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ComputerWire: IT Industry Intelligence

Verizon Wireless LLC said yesterday it has rolled out its "third generation" Express Network to thirteen more US cities, meaning it can offer higher-speed mobile data services to 72 million people and a third of its own user base.

Express Network is based on 1XRTT, the technology that allows high bit rates over CDMA networks. 1X networks are sometimes referred to as 3G, but mostly as 2.5G - interim-bandwidth services before full broadband 3G at up to 2Mbps is deployed.

Verizon's service offers download speeds of up to 144Kbps, but on average between 40Kbps and 60Kbps, about the same as the average copper dialup connection. Users access the services via the Kyocera 2235 phone with Mobile Office kit, or by using the Sierra Wireless Inc AirCard 555 PC card in their portable computers.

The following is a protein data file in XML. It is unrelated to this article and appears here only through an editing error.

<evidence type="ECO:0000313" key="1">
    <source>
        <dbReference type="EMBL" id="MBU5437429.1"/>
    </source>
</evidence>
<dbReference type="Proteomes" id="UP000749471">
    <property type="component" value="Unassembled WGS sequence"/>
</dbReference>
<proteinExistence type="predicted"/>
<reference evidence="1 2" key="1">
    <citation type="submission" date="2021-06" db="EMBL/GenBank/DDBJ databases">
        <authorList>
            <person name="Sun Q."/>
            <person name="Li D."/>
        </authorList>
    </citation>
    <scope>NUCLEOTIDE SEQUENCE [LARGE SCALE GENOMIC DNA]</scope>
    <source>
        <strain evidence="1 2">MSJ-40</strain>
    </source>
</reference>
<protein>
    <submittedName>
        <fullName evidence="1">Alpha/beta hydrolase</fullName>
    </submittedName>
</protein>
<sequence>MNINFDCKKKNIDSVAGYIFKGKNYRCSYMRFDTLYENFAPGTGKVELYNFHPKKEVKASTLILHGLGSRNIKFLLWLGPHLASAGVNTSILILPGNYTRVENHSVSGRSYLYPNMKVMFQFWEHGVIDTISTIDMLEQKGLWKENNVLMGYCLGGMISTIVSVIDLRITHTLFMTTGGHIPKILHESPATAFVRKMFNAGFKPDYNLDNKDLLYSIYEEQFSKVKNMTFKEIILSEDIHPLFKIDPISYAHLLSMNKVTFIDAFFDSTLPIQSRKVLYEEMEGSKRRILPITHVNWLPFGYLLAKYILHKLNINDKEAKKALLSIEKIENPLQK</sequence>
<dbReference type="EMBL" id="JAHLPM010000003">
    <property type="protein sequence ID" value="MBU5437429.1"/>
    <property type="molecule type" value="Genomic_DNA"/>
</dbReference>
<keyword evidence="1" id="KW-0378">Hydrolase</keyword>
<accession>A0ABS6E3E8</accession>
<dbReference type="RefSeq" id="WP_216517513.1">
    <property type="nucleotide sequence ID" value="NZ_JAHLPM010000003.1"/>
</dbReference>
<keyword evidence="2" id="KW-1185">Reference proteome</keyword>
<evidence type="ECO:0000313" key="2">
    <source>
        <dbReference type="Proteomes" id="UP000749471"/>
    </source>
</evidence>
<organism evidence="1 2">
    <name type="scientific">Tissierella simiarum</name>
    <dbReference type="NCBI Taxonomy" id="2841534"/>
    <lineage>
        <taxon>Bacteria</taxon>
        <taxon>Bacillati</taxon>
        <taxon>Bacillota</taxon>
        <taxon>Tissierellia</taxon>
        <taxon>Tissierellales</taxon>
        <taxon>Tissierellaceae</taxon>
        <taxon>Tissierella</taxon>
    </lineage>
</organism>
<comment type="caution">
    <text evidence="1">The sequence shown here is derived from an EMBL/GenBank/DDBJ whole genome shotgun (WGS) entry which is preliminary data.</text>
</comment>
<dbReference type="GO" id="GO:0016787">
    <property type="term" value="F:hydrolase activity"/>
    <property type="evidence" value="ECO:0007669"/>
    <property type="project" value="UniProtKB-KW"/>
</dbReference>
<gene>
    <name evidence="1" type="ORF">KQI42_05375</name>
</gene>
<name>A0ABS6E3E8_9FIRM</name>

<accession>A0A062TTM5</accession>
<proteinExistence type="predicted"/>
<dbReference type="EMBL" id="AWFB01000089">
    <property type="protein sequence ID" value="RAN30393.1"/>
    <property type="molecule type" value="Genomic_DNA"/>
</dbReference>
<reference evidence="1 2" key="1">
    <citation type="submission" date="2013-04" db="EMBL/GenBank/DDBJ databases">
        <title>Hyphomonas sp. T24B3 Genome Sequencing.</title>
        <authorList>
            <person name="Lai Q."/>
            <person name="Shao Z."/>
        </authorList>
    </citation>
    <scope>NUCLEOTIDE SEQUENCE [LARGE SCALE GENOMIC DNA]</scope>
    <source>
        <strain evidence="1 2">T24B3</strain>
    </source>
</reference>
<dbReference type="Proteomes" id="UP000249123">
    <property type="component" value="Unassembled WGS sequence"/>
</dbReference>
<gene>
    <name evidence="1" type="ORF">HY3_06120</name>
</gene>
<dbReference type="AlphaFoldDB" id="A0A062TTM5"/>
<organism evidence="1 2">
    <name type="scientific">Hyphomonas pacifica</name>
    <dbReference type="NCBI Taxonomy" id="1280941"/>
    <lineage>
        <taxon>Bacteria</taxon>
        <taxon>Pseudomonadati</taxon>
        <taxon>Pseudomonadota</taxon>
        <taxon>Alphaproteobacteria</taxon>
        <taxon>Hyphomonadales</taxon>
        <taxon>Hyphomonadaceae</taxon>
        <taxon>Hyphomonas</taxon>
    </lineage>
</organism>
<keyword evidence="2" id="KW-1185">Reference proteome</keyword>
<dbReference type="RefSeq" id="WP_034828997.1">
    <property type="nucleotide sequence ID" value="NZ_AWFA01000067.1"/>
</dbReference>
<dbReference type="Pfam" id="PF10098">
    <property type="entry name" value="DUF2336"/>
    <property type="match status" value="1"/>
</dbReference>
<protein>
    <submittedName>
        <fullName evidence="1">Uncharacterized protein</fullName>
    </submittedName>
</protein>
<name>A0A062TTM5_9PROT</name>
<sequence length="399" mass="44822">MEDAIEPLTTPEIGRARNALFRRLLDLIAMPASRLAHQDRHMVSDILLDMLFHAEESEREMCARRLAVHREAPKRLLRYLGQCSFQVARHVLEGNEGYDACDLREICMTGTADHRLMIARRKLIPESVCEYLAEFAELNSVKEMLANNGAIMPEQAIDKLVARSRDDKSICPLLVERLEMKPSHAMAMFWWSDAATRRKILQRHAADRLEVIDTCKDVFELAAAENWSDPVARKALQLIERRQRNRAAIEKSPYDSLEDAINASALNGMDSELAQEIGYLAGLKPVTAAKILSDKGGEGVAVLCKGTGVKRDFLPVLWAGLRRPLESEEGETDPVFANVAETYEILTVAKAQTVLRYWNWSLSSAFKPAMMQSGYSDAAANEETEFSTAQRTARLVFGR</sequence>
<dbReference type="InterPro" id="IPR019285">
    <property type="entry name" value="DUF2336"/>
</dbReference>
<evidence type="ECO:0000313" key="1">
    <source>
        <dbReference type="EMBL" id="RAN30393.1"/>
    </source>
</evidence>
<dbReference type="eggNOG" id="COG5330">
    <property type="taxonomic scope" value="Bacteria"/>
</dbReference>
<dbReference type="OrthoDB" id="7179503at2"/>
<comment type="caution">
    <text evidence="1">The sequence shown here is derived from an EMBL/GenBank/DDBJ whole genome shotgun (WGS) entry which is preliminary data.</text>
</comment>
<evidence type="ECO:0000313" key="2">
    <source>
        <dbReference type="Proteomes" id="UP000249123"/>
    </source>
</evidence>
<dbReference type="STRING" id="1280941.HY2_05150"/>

Customers currently on a Verizon voice plan of $35 a month and up can get the service for an extra $30 per month. The company also has an enterprise pricing plan based on data transfer - $35 for 10MB, $55 for 20MB and so on up to 150MB per month.

Express Network, targeted mainly at business users, is now also available in Buffalo, Rochester, Pittsburgh, Chicago, St Louis, Dallas, Houston, Miami, West Palm Beach, Tampa, Lakeland, Key West and Portland.

Ten other metropolitan areas in California and on the East Coast have been wirelessed up since January. The company hopes to have 50% coverage by May, and 75% coverage by the end of the year.

© ComputerWire.com. All rights reserved.

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